When someone struggles with chronic addiction, co-occurring mental health struggles often occur. One does not need to have a previously diagnosed mental health condition to experience new or worsening mental health symptoms stemming from ongoing drug or alcohol abuse. Anxiety and depression are two common mental health struggles that often co-occur with addiction. The Anxiety and Depression Association of America estimates that approximately 20% of those who meet the diagnostic criteria for an alcohol or substance use disorder also have an anxiety or related mood disorder. While little research proves which condition “comes first,” having both can be a significant struggle. Inevitably the symptoms of one disorder can make the symptoms of the other worse. Additionally, struggles related to anxiety often lead to self-medication using drugs or alcohol, which can lead to worsening addiction. Without support and professional dual diagnosis treatment, this vicious circle can seem impossible to overcome
What Is Anxiety?
Anxiety is a natural human emotion. It is how the brain reacts to a stressful situation or event. It also helps to warn us of potential danger. It is normal to feel anxiety when making an important decision or facing a significant problem. However, chronic or consistent anxiety may be a sign of something more significant. Anxiety or anxiety disorders differ from everyday anxiety. An anxiety disorder is a mental illness characterized by overwhelming and consistent feelings of fear and stress. It can lead those who struggle with it to intentionally avoid situations they fear may lead to these emotions. This may mean avoiding going to family events, work, or immersing themselves in social situations, which can trigger their symptoms. The diagnostic criteria for an anxiety disorder require that these symptoms last for at least six months or more.
What Is Addiction Recovery?
Addiction is a disease that presents differently from person to person and from substance to substance. Consequently, there is no one set definition of addiction recovery. Generally, someone who has successfully overcome their dependency on drugs or alcohol is considered to be “in recovery.” However, there is more to lasting recovery than simply maintaining sobriety.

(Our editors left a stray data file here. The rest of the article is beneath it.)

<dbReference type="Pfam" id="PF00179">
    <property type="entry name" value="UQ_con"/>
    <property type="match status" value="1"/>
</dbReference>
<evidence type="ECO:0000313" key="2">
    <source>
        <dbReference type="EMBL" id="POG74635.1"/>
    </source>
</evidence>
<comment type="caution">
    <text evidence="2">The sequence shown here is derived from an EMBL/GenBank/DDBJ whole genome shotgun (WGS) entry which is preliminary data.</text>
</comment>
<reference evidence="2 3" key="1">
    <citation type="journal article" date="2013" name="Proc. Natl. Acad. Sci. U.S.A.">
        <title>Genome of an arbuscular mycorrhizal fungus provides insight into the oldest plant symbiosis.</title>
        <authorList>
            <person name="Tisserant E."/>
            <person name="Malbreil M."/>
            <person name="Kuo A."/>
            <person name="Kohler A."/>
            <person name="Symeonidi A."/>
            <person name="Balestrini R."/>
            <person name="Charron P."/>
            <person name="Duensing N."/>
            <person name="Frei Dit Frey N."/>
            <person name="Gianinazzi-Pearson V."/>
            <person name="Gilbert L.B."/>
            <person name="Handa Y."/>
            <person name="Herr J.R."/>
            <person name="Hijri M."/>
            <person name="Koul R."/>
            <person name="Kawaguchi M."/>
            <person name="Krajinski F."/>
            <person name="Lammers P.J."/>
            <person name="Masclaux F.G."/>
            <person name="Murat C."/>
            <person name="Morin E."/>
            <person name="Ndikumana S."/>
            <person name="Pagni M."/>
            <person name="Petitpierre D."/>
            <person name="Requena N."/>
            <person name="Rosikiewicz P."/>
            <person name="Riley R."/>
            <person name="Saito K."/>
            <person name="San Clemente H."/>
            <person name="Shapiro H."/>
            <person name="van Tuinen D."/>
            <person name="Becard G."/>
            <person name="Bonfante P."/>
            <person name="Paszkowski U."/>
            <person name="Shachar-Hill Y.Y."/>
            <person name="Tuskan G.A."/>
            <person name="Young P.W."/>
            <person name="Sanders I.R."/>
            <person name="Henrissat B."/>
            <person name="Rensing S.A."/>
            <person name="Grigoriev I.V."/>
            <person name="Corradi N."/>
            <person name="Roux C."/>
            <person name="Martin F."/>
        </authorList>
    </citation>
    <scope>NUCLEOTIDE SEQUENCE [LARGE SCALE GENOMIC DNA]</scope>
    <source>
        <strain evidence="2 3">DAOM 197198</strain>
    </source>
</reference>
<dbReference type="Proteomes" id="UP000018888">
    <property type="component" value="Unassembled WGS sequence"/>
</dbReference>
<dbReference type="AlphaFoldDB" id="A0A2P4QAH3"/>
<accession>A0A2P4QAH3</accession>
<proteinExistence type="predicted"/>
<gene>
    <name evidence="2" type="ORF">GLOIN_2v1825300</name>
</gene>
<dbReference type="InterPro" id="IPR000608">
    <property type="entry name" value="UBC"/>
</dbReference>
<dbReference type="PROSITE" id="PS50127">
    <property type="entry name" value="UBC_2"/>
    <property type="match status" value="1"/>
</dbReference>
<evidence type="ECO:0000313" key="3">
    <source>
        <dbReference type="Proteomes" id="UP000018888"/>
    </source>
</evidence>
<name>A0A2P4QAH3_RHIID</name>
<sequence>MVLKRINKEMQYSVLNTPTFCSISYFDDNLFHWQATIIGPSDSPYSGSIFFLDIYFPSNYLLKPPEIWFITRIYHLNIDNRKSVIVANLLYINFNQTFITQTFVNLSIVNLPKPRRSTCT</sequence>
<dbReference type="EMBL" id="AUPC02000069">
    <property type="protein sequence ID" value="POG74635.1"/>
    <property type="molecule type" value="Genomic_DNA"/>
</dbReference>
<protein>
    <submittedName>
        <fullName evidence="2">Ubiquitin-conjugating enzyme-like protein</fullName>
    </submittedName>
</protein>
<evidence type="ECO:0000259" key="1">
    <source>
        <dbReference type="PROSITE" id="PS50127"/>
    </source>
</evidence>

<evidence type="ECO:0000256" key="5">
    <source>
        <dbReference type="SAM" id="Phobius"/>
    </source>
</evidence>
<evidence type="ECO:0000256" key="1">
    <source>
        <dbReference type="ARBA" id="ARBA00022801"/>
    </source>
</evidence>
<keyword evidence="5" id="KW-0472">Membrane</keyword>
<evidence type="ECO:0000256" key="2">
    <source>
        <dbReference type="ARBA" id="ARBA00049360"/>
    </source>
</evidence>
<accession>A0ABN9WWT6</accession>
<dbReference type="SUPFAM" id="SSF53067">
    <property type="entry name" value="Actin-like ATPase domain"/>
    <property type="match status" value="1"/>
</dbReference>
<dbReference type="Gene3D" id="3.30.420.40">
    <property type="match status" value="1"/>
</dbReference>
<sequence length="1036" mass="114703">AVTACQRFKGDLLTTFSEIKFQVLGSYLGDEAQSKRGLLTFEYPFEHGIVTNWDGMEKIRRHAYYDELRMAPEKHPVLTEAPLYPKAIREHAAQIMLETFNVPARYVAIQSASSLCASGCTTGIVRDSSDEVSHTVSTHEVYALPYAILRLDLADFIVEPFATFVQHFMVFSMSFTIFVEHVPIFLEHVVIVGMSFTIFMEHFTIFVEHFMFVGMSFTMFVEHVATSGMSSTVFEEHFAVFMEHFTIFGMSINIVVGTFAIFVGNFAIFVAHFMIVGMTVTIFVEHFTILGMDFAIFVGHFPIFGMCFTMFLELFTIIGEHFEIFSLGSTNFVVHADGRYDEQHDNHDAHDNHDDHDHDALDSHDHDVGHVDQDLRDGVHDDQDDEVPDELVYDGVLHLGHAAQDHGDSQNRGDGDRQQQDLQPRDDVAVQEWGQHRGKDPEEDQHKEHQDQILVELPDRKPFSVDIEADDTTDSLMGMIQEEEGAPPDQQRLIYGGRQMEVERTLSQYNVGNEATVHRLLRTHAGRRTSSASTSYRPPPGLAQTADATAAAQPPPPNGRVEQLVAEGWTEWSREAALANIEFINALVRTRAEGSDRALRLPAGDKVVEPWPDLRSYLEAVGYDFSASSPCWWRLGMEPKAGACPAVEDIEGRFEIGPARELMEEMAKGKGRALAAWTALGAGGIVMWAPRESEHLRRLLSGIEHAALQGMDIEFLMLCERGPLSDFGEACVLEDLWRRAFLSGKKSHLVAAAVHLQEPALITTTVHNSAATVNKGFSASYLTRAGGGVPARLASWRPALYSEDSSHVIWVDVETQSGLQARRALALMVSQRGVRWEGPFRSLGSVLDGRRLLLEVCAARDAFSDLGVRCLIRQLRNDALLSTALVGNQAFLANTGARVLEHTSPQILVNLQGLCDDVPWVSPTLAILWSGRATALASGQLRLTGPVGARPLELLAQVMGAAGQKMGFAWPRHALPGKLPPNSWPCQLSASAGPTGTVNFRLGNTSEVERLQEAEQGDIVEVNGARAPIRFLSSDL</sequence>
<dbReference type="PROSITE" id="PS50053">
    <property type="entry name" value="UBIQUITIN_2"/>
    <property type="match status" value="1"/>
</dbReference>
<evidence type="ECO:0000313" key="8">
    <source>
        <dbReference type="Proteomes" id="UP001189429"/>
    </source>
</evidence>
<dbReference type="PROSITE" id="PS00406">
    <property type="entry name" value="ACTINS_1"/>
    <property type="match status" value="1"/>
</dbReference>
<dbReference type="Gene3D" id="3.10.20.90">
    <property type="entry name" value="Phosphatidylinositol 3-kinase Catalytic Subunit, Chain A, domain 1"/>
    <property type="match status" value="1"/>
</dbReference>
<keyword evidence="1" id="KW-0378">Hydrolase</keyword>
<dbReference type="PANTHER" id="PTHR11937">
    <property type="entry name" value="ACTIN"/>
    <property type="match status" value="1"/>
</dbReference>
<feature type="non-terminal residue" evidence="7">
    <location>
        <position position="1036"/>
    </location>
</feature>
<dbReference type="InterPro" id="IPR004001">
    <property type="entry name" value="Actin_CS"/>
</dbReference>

The Substance Abuse and Mental Health Services Administration defines four characteristics or dimensions that support lasting recovery. These include health, home, purpose, and community. Maintaining lasting recovery requires overcoming one’s addiction or symptoms and continuing to make healthy choices that support ongoing physical and emotional health. Additionally, it is vital to have a safe and stable home environment. Maintaining lasting sobriety also requires purpose. It is important to participate in meaningful day-to-day activities that allow you to be an active part of society. Finally, it is important to have a community (relationships) of sober peers or a sober network that helps provide ongoing support and friendship as you continue to work towards lasting sobriety. Many addiction treatment programs encourage participation in aftercare or peer support groups once, and initial addiction treatment program ends. This can help provide contacts within the sober community and assist with maintaining lasting friendships with others who share similar sobriety goals.
How To Manage Anxiety and Addiction Recovery
Attaining sobriety as part of an addiction treatment program will not help to alleviate anxiety symptoms. Therefore, it is vital to treat both together to lessen the chances of relapse after treatment is completed. Someone who struggles with anxiety and a substance use disorder is at an increased risk for relapse if only one condition is addressed during treatment. As part of a comprehensive therapy program, evidence-based treatment models such as cognitive behavioral therapy will help address healthy and safer ways to manage triggers and provide healthier coping mechanisms to manage anxiety symptoms.
The most effective way to manage anxiety and addiction during recovery is to ensure your comprehensive treatment program addresses both issues simultaneously. At Concise Recovery, our treatment team will work with you to design A treatment plan that addresses the root causes of your addiction and helps you better manage your symptoms as you progress through treatment that recovery. To learn more about our programs and how we can help you overcome anxiety and addiction, contact our admissions team today.